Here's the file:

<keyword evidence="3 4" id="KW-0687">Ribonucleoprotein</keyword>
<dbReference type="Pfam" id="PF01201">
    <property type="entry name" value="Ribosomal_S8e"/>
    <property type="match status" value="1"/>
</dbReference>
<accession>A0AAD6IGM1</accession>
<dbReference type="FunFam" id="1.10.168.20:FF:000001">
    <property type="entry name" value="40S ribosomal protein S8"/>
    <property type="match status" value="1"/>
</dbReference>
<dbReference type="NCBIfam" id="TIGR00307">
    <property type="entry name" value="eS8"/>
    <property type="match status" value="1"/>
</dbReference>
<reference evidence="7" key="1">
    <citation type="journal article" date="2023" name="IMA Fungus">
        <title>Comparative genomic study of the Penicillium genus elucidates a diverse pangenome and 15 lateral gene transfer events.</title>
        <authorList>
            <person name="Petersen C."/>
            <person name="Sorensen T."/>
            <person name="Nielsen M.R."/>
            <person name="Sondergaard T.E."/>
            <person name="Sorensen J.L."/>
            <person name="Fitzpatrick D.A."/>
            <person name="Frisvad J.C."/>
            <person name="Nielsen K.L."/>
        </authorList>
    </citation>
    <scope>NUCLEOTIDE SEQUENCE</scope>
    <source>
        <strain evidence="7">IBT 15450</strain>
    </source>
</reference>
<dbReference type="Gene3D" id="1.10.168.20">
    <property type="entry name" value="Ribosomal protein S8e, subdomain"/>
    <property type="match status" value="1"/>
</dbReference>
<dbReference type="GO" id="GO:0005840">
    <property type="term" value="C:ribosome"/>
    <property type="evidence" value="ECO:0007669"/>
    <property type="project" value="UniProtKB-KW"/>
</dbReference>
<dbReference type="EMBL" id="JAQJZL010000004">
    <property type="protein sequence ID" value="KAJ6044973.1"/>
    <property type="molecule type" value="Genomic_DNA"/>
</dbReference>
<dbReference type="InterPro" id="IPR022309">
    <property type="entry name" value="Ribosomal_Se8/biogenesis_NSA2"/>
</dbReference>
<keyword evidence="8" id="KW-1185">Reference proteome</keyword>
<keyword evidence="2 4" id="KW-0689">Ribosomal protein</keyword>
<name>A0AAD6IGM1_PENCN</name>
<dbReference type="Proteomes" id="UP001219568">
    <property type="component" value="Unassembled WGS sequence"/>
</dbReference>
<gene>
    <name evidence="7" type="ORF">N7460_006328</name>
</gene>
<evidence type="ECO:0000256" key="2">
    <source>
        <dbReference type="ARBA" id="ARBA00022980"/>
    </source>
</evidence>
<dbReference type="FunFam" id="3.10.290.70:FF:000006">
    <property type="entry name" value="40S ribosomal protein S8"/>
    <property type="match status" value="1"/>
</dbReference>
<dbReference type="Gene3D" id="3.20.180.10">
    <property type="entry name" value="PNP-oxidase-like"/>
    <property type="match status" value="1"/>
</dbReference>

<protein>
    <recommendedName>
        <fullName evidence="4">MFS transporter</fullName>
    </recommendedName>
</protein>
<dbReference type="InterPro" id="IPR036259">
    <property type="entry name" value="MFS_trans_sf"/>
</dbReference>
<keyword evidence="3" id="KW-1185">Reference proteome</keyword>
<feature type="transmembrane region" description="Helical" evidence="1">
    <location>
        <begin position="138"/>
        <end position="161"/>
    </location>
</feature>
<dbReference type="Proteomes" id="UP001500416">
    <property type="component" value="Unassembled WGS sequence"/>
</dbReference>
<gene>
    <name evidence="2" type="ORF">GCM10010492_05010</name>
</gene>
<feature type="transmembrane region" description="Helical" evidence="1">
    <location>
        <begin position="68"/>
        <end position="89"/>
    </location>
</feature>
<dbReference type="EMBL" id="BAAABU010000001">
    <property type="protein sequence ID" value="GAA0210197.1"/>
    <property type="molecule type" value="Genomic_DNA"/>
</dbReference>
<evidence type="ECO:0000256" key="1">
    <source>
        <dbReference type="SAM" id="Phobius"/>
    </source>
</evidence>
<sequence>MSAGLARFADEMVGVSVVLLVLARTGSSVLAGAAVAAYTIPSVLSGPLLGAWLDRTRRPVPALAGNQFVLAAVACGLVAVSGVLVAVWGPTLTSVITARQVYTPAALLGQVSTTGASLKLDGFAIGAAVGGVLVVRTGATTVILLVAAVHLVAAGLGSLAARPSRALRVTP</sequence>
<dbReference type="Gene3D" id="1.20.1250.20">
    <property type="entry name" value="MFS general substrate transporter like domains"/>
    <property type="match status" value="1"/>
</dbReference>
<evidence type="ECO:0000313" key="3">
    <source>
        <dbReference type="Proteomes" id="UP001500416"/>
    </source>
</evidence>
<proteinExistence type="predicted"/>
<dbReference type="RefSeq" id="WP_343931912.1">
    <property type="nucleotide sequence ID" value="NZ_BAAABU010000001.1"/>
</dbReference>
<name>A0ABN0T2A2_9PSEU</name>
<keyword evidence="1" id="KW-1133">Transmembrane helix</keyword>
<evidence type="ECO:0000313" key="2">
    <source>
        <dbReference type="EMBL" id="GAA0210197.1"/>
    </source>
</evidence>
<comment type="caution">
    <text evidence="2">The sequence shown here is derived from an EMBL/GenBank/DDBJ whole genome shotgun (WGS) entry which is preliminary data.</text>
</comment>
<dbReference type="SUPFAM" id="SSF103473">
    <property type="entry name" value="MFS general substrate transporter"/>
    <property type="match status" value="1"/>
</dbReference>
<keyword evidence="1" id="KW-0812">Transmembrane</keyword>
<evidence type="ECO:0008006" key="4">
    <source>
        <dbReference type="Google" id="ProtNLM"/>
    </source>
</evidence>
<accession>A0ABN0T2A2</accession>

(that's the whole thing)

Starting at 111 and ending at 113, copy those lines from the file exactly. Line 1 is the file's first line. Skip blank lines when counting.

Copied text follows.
    <property type="match status" value="1"/>
</dbReference>
<evidence type="ECO:0000313" key="3">